Last October, Marty Gregoire of South Buffalo ran a local 5K road race for a 5-year-old girl from Ireland named Casey Fitzgerald. He put a photo of her on his running bib, and he collected pledges, eventually raising about 400 euros that helped pay for the young girl’s surgical procedure.
Gregoire still hasn’t met the girl. But they share a strong bond.
Both have cerebral palsy. Specifically, spastic diplegia.
In that same race, the 2011 Dash for Dad, Gregoire’s running shirt bore the names of 83 young people who also have cerebral palsy.
He’s run almost one 5K race per month since 2005, about 75 races in all, raising money – and plenty of awareness – for people with CP.
“I run because I can,” he said. “When I get tired, I remember others with cerebral palsy who can’t run, and I run harder for them. I know they would do the same for me.”
At age 37, the youngest of 16 children, Gregoire has a cause: reaching out to kids with CP and their families, whether they live in West Seneca, Buffalo, St. Louis or the United Kingdom.
With the help of some friends and family members, Gregoire also has incorporated a not-for-profit agency called Footsteps of Western New York.
“Our goal is to help people with cerebral palsy, to pay for devices, equipment and therapy, so they gain or regain mobility,” he said.
Footsteps already has raised more than $20,000, and there’s no shortage of need. The Footsteps website notes that the average person with cerebral palsy spends about $921,000 over a lifetime for equipment, therapy, medical care and necessary lifestyle changes.
Gregoire, who works in social media and marketing for Orville’s Appliances, has his own running group, Team OMFAA (Often Mistaken For Actual Athletes), and he usually gets the same question at the monthly starting line: “Whom are we running for today?”
Last October, the answer was Casey Fitzgerald, whose only dream has been to dance and walk independently.
“What’s more innocent than a kid who wants to dance?” Gregoire asked. “Kids with CP or any other form of disability, they have big dreams, high hopes, big expectations, just like everyone else. They want to get on a school bus with their friends, walk across a campus or, to fast-forward, get down the aisle on their wedding day.”
The 400 euros raised for Casey helped pay for the same surgical procedure Gregoire had in St. Louis Children’s Hospital, a revolutionary spinal procedure to help relieve some of their muscle spasticity.
“I may never meet her,” he said. “That’s the power of it, when you can change someone’s world and never expect them to repay you. Just hearing about her progress and how she’s doing is payback enough.”
Gregoire has become a lightning rod for families dealing with CP, both through Footsteps and after having told officials in the St. Louis hospital to refer families to him.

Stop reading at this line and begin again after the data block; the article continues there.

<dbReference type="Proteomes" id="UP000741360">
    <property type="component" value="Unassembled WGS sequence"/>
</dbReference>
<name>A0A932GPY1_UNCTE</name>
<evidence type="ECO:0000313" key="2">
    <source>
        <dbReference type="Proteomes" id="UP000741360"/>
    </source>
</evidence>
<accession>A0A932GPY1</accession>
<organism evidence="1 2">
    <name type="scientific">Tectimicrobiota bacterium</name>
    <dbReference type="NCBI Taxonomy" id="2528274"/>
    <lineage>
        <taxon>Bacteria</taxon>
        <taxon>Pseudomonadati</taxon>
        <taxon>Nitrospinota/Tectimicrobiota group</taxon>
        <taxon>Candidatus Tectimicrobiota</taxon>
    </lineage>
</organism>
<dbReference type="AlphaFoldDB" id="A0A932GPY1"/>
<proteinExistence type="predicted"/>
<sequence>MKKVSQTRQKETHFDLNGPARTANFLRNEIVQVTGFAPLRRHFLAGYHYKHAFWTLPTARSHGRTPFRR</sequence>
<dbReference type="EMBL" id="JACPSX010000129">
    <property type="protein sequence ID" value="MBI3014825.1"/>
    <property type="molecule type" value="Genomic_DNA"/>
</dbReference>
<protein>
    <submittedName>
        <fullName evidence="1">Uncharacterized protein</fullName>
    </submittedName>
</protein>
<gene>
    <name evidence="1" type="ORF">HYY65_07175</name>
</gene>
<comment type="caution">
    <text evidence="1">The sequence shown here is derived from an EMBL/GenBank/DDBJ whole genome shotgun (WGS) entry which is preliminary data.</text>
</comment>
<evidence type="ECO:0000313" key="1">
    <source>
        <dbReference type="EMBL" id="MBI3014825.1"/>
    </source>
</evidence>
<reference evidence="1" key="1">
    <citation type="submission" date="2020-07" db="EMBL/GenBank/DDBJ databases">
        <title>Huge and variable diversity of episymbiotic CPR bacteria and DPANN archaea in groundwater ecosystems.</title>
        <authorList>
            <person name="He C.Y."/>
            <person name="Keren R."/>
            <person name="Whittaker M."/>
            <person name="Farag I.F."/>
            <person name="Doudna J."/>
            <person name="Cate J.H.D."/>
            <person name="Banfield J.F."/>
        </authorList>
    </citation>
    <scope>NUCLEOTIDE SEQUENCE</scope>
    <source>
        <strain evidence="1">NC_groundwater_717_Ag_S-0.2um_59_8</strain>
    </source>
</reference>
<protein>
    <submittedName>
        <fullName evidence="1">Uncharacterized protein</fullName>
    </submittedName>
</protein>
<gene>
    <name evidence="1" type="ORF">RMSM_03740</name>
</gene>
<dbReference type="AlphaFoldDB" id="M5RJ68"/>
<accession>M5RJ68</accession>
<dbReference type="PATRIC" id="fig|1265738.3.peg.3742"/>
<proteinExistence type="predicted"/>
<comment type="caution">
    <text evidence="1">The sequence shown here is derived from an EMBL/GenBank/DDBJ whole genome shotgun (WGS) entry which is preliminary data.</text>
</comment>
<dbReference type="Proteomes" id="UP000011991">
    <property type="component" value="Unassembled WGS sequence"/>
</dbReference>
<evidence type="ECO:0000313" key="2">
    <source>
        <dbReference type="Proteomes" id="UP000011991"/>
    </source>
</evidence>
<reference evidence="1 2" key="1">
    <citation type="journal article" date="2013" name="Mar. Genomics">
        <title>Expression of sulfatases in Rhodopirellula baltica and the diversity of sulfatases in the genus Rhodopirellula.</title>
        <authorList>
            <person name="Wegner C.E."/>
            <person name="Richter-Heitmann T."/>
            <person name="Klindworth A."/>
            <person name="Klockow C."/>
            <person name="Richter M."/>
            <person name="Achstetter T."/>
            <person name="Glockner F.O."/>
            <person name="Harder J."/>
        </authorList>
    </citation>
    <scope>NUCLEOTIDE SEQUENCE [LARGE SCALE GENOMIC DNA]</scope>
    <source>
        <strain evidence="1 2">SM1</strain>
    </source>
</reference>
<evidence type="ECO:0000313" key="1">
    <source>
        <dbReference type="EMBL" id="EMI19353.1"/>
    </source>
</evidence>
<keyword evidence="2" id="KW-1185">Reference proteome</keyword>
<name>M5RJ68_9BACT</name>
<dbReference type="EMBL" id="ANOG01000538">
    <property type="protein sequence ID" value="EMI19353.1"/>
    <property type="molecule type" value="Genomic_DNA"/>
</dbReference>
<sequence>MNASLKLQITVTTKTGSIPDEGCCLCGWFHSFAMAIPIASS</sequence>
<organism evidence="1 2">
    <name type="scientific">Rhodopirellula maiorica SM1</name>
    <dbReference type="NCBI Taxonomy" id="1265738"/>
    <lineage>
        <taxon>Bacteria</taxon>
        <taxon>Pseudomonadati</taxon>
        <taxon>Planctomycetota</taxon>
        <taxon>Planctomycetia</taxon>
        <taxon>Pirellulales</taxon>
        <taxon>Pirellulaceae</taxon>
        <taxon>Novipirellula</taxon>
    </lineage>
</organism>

Sometimes families just want to talk. There also are tangible needs. Footsteps already has received applications for funds from an 8-year-old Depew boy who needs a safer walker costing $800; from a 10-year-old Cheektowaga boy who needs a $4,000 transport stroller; and from people who need $90 shoe lifts or custom orthotics or physical therapy sessions after insurance payments run out.
Gregoire has no specific goals and no way to measure how much he’s accomplished.
“If we help one kid, we’ve done it,” he said.
“If we help 1,000 kids, we’ve done it. And if we just develop awareness about CP and connect families with similar situations so they can lean on each other, we’ve done it. It’s not so much a charity. It’s a recognition of a need.”
Gregoire knows how lucky he is, and he points to the way he was raised. Born two months premature and weighing less than 5 pounds, he was diagnosed at age 2 with CP that is considered mild by medical standards.
As a young boy, he never used the term cerebral palsy. When other kids asked why he walked funny, he said he was born that way, with one leg bigger than the other one.
Now he uses the term CP.
“It doesn’t define who I am, but it’s part of who I am,” he said.
As the youngest of 16 children of David and Marcella Gregoire, he wasn’t babied or sheltered.
Even though he physically couldn’t put his left heel down, whenever he played outside, his sisters would yell at him to put it down.
“Growing up, because I wasn’t coddled, I wasn’t afraid to try,” he said. “Good things happen when you try.”
Gregoire graduated from West Seneca West High School and then the University of Evansville, where he earned a bachelor’s degree in business. He’s also been a college admissions officer and ran an assisted-living facility before returning to Orville’s.
Now he wants to give others the same chances he’s gotten.
“I just want to give people hope and a reason to believe in themselves,” he said.
“The greatest thing you can give anyone is a chance. So many people have given me hope and a chance.
“It’s time to pay it forward.”